Have you ever walked through a public housing complex and exclaimed, “Geez, after all the years of city neglect, rampant mold, bedbugs, and a gross indifference to the gaping hole in my ceiling, we could really use a monument to some long-dead Marxist.”
That’s pretty much what Swiss artist Thomas Hirschhorn said when he showed up to New York City, sat in on a bunch of public housing resident meetings, and decided to set up shop at the Forest Houses in the Bronx to build a monument to Antonio Gramsci. Gramsi was an Italian Marxist who is most famous for his writings in the “Prison Notebooks.”
The New York Times reports:
Handmade from plywood, plexiglass and miles of beige packing tape — one of Mr. Hirschhorn’s signature art supplies — the Gramsci Monument bears no resemblance whatsoever to the cenotaphs and glowering statues that dot the rest of New York. And it doesn’t look much like an artwork, either. It looks more, in fact, like an adult treehouse or a makeshift beach cabana or a chunk of set hijacked from the Kevin Costner film “Waterworld.”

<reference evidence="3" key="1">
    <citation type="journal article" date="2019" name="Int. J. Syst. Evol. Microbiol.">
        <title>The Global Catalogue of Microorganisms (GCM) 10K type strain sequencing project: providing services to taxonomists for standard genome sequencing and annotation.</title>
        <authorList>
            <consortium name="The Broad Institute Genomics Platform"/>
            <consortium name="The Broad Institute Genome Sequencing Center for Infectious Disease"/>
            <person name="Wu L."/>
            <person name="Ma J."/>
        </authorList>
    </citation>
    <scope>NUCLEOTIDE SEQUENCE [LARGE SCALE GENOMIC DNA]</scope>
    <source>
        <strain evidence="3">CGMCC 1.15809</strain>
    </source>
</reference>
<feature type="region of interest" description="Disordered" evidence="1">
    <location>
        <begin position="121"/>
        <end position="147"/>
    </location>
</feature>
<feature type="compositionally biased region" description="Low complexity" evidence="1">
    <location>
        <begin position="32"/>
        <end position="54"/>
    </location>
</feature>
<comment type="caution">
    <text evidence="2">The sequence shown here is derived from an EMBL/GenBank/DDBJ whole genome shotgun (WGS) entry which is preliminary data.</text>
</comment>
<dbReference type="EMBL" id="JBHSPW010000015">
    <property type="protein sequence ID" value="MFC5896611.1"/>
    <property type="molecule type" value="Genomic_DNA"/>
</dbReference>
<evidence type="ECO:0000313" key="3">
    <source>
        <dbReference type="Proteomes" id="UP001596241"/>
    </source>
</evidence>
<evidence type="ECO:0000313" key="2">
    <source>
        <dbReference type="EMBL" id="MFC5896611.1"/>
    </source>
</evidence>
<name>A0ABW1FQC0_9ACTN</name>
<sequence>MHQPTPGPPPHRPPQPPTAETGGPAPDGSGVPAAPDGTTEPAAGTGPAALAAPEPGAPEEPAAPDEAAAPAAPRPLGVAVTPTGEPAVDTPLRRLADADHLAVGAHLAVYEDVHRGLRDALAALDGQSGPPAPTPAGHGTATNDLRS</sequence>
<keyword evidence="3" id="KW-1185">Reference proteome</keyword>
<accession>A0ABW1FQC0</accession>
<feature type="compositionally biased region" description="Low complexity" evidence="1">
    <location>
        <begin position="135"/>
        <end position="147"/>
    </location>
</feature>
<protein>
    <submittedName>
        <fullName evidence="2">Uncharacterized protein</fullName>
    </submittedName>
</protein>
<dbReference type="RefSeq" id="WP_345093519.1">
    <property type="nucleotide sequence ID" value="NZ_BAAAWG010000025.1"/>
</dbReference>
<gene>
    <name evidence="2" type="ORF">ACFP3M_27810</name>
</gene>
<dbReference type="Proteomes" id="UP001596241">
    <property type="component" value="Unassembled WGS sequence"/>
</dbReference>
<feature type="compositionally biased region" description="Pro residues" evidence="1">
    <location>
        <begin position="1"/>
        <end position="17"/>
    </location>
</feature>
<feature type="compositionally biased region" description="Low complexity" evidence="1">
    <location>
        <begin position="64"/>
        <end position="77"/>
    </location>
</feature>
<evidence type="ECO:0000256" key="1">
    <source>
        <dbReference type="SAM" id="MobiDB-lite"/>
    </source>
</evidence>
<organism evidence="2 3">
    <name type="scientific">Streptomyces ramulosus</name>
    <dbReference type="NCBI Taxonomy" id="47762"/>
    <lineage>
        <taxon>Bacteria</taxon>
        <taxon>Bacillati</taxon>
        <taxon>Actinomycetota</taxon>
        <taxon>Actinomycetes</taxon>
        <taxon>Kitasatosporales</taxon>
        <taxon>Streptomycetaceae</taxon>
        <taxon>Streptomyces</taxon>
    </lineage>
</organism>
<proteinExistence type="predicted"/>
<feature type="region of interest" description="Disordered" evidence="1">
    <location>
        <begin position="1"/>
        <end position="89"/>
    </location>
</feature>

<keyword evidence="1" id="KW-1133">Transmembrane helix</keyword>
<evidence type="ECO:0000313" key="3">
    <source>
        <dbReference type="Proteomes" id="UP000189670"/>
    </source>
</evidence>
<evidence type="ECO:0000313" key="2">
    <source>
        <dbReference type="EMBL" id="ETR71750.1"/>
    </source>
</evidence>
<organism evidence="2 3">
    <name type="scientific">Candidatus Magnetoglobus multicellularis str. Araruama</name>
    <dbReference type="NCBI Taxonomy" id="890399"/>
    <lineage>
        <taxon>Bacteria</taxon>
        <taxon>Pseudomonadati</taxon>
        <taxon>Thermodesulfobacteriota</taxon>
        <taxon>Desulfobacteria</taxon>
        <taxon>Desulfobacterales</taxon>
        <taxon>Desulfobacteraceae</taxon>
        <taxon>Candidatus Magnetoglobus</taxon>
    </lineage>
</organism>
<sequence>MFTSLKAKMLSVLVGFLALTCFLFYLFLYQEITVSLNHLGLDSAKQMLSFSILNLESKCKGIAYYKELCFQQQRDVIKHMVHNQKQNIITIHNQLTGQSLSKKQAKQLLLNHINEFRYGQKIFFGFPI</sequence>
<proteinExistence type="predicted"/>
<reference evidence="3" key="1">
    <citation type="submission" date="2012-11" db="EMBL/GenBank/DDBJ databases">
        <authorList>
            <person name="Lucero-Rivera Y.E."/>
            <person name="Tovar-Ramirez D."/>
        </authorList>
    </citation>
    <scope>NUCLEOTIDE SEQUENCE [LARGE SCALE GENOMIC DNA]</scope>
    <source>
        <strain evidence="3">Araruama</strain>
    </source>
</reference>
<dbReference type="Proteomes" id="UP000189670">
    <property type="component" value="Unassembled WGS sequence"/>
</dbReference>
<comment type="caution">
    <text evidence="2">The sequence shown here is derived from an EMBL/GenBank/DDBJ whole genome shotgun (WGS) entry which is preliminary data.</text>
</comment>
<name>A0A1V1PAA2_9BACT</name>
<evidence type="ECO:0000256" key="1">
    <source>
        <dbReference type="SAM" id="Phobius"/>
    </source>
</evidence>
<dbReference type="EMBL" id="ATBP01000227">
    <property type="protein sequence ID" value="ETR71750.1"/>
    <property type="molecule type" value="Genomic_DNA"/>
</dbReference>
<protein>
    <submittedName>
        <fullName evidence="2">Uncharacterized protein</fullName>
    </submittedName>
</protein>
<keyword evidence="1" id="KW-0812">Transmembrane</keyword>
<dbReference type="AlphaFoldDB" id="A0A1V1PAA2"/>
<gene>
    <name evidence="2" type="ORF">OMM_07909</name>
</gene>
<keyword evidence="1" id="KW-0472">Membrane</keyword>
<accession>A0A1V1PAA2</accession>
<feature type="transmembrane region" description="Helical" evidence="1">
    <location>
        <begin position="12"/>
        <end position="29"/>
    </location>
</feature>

While I was initially critical of some fancy-pants artists coming into a low-income community and paying its resident a measley $12 an hour to build a monument under an artist they’ve never heard, the monument does provide a public space for community members to come, interact and host cultural events. So evil gentrification? Maybe. Awesome community building project? Also maybe.
The monument is temporary, and will be up for 3 months.
Hirschhorn has previously made monuments of Deleuze, Spinoza, and Batailles.
You can learn more about the monument on its hideous burns-your-eyes website.